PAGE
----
Virginia drivers who talk on cellphones endanger the lives of others

While talking and texting on cellular devices are significant forms of driver distraction, there are other dangerous distractions that drivers should avoid as well.

According to a 2015 report from the Pew Research Center, 64 percent of all Americans now own some sort of smartphone, up from 35 percent in 2011. Although these amazing electronic devices have transformed the way people interact with one another, they are also responsible for claiming the lives of thousands of people each year. Distraction.gov reports that in 2013, 3,154 people were killed and approximately 424,000 people were injured in distracted driving auto accidents. In order to combat these high numbers, many states, including Virginia, have enacted laws prohibiting drivers from texting and driving. However, studies show that simply talking on a cell phone poses a significant threat to motorists as well.

Understanding cognitive distraction

Cognitive distraction is just one of the three types of driver distraction, along with manual and visual distractions. While manual and visual distractions require a driver to remove their hands off of the steering wheel and their eyes off of the road, cognitive distractions cause drivers to remove their mental focus from driving, according to the Centers for Disease Control and Prevention. When drivers are no longer concentrating on the road in front of them, they are more likely to cause a tragic car accident. Talking on a hand-held or hands free mobile device is considered a dangerous form of cognitive distraction as well.

What is inattention blindness?

A comprehensive paper released by the National Safety Council explains how the human brain is unable to effectively complete two or more complex tasks at the same time, such as engaging in a conversation on a cell phone and driving. Instead the brain shifts quickly between the tasks. This can leave brief moments where the driver is not fully aware of what is going on in their driving environment, also referred to as inattention blindness. Although the driver may be looking directly in front of them, they fail to take in and mentally process up to 50 percent of information in their visual field.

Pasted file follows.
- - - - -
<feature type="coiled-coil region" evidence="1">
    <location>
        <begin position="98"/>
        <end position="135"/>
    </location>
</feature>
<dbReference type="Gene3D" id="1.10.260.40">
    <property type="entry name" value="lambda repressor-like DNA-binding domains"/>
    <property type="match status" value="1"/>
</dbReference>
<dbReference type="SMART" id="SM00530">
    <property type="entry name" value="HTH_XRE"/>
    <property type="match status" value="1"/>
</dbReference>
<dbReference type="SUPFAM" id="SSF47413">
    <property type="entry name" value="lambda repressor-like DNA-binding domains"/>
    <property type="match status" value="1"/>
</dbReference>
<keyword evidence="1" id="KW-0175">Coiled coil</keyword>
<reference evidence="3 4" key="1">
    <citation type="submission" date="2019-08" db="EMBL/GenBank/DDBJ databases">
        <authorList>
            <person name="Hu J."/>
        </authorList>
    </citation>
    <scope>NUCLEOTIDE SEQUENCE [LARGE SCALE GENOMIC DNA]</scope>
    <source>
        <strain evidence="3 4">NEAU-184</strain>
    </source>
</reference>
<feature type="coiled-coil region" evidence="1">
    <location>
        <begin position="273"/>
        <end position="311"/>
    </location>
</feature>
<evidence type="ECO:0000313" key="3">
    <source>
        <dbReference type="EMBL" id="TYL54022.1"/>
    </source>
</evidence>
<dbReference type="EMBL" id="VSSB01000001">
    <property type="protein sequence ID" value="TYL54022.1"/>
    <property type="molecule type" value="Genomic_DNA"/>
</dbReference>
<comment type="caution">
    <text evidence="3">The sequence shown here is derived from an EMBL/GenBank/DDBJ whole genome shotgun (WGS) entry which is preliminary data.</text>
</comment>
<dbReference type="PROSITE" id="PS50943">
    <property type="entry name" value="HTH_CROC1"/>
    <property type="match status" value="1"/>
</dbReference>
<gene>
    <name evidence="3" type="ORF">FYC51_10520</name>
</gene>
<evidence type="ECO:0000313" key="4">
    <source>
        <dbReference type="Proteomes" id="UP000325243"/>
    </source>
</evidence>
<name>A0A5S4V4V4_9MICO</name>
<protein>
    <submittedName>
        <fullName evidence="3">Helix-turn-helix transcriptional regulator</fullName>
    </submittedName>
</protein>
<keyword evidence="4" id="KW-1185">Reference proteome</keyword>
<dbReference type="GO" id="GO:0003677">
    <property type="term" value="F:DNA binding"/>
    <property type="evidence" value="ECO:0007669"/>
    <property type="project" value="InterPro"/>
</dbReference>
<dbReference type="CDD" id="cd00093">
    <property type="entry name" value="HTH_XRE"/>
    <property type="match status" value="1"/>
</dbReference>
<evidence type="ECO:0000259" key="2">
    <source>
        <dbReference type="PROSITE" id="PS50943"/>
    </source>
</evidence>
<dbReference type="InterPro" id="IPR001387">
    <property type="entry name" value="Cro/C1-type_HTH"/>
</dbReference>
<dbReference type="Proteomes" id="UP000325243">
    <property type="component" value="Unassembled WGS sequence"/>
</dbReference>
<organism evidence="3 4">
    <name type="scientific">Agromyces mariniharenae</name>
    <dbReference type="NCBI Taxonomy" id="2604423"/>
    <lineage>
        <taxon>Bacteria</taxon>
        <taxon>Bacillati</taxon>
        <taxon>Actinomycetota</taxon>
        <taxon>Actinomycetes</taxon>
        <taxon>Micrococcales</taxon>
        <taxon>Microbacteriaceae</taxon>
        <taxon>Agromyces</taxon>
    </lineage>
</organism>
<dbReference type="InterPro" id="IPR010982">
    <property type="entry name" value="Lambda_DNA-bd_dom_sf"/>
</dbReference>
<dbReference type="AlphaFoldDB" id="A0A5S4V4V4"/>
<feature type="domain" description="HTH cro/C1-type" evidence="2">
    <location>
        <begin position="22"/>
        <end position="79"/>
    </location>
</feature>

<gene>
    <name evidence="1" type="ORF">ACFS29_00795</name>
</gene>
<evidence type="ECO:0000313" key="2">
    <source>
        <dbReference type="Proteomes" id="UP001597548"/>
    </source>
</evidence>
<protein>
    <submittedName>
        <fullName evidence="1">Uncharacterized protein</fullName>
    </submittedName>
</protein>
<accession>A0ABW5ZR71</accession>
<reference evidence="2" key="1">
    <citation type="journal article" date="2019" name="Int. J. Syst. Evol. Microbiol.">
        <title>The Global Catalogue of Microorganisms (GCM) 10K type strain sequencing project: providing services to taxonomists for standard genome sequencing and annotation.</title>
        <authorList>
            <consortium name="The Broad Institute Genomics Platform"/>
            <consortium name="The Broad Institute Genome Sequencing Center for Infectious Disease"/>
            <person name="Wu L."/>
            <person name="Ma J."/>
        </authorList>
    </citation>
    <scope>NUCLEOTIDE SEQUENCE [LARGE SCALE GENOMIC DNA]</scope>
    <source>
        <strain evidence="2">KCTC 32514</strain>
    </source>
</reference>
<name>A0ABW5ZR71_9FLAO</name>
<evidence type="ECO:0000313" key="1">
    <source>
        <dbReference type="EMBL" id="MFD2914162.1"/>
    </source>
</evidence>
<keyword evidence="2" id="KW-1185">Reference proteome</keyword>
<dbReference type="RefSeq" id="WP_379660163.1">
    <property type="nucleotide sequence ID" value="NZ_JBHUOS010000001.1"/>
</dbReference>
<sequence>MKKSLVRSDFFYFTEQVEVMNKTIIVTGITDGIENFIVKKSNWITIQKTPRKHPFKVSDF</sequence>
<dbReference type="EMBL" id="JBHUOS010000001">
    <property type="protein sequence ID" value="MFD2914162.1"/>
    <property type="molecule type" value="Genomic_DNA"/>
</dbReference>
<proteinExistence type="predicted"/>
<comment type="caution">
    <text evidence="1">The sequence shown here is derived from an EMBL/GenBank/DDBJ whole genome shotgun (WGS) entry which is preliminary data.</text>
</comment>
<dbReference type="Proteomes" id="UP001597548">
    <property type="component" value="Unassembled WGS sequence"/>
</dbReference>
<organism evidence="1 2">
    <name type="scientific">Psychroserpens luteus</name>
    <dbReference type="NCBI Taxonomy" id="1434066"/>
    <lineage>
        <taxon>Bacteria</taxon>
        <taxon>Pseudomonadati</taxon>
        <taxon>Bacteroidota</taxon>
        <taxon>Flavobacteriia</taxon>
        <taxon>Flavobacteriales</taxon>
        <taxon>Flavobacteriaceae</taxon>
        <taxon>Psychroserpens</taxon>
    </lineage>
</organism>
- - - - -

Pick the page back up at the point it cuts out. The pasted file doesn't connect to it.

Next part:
Inattention blindness decreases driver response time, and can make it difficult for drivers to respond to certain hazards, such as objects or people in the road, bad weather conditions or other motorists' erratic driving behavior.

Other driving distractions

Although many drivers think of talking or texting on mobile devices as a primary source of distracted driving, there are other dangerous distractive behaviors as well. According to distraction.gov, any task that diverts motorists' attention off of driving is considered extremely dangerous and can potentially cause severe auto accidents. This includes eating, drinking, programming a navigation device, reading, picking objects up off of the floor, adjusting the radio and handing items to backseat passengers.

Find legal assistance

People who have been victimized by negligent distracted drivers can seek compensation for their injuries, property damage, lost wages from work and emotional trauma that they have experienced as a result of the accident. If you have been injured in a distracted driving accident, consider contacting an attorney who has a thorough knowledge of Virginia state law.

Keywords: distracted, driving, texting, accident